His daughter missing and presumed dead, Sean McKenna (Lorcan Cranitch) becomes obsessed with locating her body and spends every waking hour of his life digging to locate it. After serving 15 years in prison for her murder, Ronan (Moe Dunford) is released, wracked with guilt he too starts digging for the body of his childhood sweetheart.
'The Dig' clearly wants to be taken seriously, unfortunately, it gives very few reasons for the viewer to do so. Within the first few shots, you get an overall feeling of what the running time is going to bring. The central character walks into focus and stands poised looking into the middle distance, his eyes scanning with a pensive look on his face, he steps forward out of focus again. If you are not familiar with this shot, we film students were all obsessed with it when the Cannon 550 and its shallow depth of field hit the market. Each frame looks and feels like a short from a recent PhD film school student.
That is not a bad thing overall, you can be hopelessly amateur in my books as long as you are interesting and alas this film doesn’t cut the mustard. Characters often talk to each other on windswept moors in raggedy jumpers, the lead not facing their companion like in a soap, gruffly growling their lines in the vain hope that gives them depth. In fairness, the actors give it socks and try their best to work with what they have got.
It is a surface level film and mistakes faux grittiness for depth. This is largely due to the script which really could have done with a few more editors. The concept within itself is good but the film doesn't really follow the clear artistic current the concept offers and instead it feels like the filmmakers are floundering trying to take the project to safe and easy ground. There is a twist telegraphed midway through that also ruins any tension and hope that the film might find its feet in the third act. When the twist finally happens, it is even more disappointing and nonsensical than what you might think, leaving the rest of the film a bit of a pointless exercise.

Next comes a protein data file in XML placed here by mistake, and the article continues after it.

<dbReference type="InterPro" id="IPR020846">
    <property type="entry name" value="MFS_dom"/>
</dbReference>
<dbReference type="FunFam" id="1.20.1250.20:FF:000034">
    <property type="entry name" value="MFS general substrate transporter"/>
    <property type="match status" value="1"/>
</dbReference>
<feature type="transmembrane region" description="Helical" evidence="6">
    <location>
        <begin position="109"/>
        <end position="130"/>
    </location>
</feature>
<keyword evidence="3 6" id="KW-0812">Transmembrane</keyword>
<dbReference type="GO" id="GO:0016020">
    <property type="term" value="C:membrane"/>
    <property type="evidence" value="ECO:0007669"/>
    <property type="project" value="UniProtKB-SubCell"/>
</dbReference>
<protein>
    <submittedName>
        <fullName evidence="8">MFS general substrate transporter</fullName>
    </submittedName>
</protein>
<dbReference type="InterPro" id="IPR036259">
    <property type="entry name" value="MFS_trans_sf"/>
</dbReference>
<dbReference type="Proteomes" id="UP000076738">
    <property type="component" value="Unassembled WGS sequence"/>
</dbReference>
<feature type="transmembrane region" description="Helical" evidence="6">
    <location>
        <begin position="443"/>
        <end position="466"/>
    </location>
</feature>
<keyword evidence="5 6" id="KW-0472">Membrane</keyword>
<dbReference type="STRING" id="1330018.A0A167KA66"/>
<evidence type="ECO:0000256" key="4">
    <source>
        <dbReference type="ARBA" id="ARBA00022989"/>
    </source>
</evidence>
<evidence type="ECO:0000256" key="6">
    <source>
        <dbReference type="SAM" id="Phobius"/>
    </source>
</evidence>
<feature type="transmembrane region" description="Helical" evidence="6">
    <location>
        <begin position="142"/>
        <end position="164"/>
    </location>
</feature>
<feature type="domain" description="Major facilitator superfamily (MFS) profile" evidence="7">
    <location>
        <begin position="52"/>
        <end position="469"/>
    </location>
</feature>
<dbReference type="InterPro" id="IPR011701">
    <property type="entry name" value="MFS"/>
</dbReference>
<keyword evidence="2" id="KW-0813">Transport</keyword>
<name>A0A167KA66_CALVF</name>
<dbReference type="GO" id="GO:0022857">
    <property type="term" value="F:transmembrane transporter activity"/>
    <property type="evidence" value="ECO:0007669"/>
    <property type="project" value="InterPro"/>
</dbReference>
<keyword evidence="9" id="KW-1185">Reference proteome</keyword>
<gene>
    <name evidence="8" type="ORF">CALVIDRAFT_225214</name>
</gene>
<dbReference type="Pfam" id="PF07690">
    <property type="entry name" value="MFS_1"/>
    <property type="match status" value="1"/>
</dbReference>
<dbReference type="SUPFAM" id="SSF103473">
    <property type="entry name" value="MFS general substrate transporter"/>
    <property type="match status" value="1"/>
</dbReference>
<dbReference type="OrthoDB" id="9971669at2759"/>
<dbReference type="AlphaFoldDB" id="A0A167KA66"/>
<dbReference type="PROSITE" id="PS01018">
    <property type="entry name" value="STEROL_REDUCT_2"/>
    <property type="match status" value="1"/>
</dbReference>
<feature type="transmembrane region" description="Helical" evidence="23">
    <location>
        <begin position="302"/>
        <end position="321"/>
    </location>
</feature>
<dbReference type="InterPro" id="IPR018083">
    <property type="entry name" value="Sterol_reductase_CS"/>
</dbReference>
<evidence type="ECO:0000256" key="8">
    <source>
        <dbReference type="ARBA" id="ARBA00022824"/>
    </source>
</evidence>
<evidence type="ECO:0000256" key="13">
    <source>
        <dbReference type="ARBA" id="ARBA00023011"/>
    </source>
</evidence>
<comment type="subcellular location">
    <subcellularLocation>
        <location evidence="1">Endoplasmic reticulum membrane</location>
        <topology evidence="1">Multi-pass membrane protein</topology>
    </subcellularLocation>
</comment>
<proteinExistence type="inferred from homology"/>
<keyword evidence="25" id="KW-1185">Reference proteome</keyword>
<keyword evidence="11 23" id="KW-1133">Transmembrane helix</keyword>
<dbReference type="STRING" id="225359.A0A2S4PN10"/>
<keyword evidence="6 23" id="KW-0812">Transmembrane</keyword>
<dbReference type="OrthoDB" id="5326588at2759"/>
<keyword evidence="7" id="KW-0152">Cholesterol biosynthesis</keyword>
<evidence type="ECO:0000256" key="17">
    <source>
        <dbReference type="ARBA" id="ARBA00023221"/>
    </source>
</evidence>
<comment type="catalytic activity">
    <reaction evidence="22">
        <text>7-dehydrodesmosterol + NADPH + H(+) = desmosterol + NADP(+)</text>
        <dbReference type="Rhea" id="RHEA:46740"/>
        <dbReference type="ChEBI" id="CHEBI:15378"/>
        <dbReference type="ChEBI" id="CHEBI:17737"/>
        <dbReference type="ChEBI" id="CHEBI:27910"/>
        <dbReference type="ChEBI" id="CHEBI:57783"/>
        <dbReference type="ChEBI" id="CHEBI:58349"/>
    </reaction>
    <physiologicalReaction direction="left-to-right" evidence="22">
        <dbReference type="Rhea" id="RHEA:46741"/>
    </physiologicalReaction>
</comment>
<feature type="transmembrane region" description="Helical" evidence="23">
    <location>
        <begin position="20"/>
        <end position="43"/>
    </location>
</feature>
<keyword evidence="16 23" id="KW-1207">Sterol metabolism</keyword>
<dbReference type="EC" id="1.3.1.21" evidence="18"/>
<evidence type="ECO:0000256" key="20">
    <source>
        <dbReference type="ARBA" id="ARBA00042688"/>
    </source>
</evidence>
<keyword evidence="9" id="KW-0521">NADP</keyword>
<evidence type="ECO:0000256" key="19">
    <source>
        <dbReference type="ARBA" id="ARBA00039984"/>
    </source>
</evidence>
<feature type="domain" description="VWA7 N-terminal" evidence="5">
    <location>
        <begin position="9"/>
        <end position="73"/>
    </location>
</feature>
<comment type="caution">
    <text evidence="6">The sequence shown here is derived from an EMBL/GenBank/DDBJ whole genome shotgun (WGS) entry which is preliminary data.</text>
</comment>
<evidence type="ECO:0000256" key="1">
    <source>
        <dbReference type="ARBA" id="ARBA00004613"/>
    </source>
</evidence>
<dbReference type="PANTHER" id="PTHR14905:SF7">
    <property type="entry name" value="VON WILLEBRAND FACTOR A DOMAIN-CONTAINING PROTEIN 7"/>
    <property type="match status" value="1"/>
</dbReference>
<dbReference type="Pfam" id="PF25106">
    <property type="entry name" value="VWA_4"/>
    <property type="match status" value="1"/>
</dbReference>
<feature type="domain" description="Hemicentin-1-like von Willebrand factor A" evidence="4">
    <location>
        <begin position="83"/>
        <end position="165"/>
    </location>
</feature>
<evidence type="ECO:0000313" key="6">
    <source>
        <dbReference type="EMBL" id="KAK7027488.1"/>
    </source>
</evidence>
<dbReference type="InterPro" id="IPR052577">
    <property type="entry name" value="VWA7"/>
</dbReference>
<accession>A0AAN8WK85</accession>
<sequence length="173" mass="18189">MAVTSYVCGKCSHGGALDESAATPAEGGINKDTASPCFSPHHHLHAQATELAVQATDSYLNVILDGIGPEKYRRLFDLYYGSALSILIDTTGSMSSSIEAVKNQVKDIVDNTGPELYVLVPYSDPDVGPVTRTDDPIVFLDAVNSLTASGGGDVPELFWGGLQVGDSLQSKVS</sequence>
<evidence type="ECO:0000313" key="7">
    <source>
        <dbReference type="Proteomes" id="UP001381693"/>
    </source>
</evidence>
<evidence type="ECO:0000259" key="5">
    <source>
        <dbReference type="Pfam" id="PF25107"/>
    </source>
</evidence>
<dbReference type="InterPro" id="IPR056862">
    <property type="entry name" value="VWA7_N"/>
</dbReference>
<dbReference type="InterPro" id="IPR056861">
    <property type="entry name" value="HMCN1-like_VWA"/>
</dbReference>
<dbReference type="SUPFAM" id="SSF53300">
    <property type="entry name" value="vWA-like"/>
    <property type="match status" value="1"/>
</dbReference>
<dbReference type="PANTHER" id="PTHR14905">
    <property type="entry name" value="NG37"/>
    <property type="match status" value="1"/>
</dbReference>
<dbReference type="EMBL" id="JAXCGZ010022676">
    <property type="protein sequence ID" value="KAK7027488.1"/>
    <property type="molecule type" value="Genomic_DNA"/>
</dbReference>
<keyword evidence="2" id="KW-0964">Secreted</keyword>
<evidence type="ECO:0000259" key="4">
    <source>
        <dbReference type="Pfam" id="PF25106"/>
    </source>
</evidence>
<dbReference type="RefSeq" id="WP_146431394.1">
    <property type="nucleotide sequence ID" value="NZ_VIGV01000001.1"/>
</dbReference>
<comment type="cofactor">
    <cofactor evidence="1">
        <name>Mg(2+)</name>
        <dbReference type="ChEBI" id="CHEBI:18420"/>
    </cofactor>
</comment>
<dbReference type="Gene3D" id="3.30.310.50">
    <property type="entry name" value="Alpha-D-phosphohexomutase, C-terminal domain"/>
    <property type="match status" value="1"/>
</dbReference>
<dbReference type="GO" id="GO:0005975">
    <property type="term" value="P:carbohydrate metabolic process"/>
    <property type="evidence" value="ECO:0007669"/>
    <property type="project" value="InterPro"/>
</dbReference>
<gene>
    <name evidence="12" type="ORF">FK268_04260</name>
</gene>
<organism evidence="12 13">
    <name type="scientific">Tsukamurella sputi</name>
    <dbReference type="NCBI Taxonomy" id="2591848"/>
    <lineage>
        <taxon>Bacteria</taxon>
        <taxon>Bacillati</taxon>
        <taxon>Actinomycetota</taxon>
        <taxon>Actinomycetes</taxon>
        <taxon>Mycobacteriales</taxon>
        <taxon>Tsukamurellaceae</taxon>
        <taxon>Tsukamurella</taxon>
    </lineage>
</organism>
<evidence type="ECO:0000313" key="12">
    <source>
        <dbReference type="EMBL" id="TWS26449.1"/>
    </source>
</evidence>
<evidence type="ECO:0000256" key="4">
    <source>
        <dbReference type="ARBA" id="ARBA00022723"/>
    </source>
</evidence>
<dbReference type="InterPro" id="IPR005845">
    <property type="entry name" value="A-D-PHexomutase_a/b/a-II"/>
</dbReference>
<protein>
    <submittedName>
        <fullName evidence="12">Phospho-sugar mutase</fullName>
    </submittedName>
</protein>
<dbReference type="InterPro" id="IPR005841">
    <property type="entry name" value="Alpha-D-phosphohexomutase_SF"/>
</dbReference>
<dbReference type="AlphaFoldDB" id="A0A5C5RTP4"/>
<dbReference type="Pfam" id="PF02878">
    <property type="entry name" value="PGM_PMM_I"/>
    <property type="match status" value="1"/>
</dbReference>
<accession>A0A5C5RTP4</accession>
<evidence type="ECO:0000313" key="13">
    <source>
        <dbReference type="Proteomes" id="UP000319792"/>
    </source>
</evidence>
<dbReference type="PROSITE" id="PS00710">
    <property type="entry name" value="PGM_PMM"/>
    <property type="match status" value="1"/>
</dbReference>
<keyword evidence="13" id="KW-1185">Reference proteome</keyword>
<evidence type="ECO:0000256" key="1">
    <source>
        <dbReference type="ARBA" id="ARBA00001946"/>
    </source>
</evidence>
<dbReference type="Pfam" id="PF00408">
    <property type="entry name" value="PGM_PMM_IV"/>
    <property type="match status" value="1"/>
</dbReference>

By the time the credits roll, it feels like an amateur attempt at a film for adults. It is an unwilling pastiche. As Fredric Jameson would describe, a parody without the self-awareness to have jokes. In the hands of more thoughtful artists, this could have been a real tense tale of morality and forgiveness, instead, it never quite digs deep enough.